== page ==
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The power and infamy of Dusty Escapule

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Many love him, many hate him and the ones who dislike Tombstone Mayor Dustin Escapule don’t talk about him because they fear him. The man known as Dusty has made the “town too tough to die” his town. His strong local support and service over five terms in 10 years delivers the last name Escapule as immense authority in Tombstone. He’s a fourth-generation native. His great grandfather settled in Tombstone in 1877, two years before the town was established. Because of similar facial features, his grandfather, John Henry Escapule, was often mistaken as Doc Holliday from the O.K. Corral gunfight. The Escapule roots are deep in Tombstone, but Dusty is a different breed considering his political prowess. Escapule is a good ole’ country boy who looks out for his own. Occasionally he’ll be seen driving his truck around Allen Street sporting...

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Sanctuary movement: perception or power?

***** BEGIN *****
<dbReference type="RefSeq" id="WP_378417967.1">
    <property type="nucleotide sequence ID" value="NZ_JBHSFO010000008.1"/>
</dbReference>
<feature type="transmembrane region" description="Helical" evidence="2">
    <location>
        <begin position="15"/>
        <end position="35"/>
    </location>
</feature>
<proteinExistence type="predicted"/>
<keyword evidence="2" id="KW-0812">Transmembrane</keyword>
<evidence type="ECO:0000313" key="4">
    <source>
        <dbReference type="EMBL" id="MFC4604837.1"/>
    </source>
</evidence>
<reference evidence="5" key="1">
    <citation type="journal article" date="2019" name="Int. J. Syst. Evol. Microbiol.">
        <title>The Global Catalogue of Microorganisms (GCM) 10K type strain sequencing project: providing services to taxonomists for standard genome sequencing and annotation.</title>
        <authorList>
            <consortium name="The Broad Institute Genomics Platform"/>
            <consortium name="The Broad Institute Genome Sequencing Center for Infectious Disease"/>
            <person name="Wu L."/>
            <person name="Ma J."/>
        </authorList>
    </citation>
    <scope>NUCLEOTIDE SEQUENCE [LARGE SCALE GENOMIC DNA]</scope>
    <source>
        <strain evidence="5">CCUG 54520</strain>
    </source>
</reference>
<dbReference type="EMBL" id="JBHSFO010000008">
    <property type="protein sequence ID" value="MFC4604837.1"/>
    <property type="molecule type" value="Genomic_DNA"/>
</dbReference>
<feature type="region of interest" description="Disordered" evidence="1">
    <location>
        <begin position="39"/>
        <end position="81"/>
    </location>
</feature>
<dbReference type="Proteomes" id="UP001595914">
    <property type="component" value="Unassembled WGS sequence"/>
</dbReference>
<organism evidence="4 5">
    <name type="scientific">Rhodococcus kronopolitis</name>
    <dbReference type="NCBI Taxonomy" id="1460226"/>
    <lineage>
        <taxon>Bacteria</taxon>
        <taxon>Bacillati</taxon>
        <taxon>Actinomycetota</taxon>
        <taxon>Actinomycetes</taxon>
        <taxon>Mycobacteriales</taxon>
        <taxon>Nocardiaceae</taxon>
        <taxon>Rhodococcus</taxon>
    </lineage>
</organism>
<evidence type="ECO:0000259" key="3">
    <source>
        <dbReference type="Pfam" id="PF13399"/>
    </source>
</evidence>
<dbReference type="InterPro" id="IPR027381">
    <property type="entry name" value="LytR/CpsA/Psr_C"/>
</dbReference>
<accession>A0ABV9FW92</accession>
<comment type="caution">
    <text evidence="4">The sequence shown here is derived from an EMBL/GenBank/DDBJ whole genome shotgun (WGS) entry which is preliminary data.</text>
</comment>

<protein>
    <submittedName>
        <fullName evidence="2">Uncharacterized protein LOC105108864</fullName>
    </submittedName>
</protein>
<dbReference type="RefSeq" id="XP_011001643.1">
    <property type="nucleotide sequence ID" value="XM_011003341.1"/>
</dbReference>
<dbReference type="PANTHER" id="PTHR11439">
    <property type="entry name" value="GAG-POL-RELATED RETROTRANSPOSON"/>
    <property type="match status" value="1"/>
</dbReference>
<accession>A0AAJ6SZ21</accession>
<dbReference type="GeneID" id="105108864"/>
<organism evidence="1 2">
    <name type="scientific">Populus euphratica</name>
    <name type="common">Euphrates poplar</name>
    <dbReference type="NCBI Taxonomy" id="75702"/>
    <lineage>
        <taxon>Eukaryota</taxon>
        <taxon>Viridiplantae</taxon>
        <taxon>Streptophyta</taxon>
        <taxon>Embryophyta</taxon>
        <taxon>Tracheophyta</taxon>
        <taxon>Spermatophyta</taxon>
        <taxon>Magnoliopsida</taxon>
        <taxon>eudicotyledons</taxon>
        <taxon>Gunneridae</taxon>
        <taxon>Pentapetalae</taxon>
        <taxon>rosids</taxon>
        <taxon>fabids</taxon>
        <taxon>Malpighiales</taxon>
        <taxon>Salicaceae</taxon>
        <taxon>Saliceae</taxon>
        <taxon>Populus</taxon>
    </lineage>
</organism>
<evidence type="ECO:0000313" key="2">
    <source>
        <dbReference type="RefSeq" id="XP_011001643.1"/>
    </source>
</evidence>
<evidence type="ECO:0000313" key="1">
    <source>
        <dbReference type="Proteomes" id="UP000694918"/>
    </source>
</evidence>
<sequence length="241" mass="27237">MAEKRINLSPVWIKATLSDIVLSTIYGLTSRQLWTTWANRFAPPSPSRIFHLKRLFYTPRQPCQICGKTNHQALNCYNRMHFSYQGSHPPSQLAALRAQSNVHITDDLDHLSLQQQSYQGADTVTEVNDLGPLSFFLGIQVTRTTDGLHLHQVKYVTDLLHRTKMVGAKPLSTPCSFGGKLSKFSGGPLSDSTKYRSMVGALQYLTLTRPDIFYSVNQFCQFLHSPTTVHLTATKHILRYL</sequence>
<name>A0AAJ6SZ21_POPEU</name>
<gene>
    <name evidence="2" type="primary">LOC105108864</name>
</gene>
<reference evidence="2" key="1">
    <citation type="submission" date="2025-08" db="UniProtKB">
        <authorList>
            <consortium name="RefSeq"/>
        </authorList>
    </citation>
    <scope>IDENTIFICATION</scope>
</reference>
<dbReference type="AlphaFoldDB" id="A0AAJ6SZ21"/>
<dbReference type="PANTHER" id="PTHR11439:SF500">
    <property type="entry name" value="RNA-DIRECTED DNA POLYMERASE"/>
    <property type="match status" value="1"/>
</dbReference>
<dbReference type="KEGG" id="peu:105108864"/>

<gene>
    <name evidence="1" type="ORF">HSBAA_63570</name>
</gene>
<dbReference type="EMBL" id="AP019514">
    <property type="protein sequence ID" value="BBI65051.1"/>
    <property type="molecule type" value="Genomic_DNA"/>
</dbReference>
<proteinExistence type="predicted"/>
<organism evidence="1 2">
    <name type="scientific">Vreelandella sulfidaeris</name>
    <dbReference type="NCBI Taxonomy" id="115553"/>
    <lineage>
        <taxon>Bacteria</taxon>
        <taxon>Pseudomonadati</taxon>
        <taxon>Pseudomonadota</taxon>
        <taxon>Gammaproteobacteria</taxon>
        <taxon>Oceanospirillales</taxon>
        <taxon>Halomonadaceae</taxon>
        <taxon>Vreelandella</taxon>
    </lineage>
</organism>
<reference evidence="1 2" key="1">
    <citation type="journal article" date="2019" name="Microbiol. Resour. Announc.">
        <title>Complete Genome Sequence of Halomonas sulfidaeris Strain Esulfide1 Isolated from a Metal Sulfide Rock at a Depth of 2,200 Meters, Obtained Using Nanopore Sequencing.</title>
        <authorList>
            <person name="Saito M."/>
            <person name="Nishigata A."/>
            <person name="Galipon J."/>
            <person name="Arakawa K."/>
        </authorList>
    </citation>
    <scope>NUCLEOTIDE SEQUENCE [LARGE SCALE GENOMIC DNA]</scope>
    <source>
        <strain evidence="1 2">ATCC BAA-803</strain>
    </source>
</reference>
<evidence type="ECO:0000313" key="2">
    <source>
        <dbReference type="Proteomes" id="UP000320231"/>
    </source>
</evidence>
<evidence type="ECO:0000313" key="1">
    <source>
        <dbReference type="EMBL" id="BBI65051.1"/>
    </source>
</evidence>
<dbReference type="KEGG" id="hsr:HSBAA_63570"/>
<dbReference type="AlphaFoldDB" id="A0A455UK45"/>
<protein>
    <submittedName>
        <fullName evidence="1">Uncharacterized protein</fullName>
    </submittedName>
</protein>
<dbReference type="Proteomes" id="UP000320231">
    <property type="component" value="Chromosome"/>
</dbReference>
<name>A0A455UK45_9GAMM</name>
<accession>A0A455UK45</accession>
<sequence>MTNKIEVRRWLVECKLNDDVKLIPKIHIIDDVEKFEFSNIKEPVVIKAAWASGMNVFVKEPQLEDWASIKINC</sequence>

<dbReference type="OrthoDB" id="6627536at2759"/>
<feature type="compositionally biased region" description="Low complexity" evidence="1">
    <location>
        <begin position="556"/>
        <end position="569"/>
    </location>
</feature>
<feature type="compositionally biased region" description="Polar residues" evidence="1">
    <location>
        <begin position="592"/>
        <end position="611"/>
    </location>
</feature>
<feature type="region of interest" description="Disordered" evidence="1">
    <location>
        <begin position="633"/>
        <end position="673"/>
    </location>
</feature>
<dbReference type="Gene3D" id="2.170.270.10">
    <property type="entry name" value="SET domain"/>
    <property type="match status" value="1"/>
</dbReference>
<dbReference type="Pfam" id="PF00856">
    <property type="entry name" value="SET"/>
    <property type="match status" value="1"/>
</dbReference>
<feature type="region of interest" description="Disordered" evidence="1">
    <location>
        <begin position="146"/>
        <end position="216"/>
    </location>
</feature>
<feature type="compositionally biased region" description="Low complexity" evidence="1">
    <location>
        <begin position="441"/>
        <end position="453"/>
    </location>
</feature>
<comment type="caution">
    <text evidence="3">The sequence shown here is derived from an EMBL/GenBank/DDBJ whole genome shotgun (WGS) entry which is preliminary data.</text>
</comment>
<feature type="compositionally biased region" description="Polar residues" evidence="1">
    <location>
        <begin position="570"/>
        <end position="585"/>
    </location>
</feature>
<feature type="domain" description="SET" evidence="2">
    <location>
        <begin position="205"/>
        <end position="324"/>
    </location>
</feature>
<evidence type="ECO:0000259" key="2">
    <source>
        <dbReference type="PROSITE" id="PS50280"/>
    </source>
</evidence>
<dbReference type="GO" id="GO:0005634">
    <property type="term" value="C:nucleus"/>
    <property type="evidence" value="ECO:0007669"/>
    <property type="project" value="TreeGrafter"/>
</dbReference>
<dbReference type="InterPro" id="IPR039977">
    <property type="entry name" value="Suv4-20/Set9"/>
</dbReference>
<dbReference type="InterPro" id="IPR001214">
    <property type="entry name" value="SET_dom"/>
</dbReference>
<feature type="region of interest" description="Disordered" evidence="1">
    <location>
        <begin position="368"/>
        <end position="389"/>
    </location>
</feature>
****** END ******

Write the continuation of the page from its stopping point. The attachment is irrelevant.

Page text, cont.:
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Late in 2014, Francisco Perez Cordova left his Tucson office-turned-bedroom at St. Francis in the Foothills United Methodist Church after 94 days in sanctuary. A year later, Rosa Robles left her sanctuary at Southside Presbyterian Church in Tucson after 461 days. Cordova had been detained when his brother-in-law reported a crime, while Robles had been taken in for a minor traffic infraction. Both were undocumented, both had called the United States home for decades and both had children they were separated from while in sanctuary. “This is his home and for some reason we don’t want to recognize that,” said Rev. Jim Wiltbank, pastor at St. Francis in the Foothills. Sanctuary cases like these occur throughout the U.S. — and more could arise after President Trump’s executive order targeting undocumented residents. His executive order denies federal funding to sanctuary cities, or cities that choose...

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Arizona’s fashion industry not just for cowboys anymore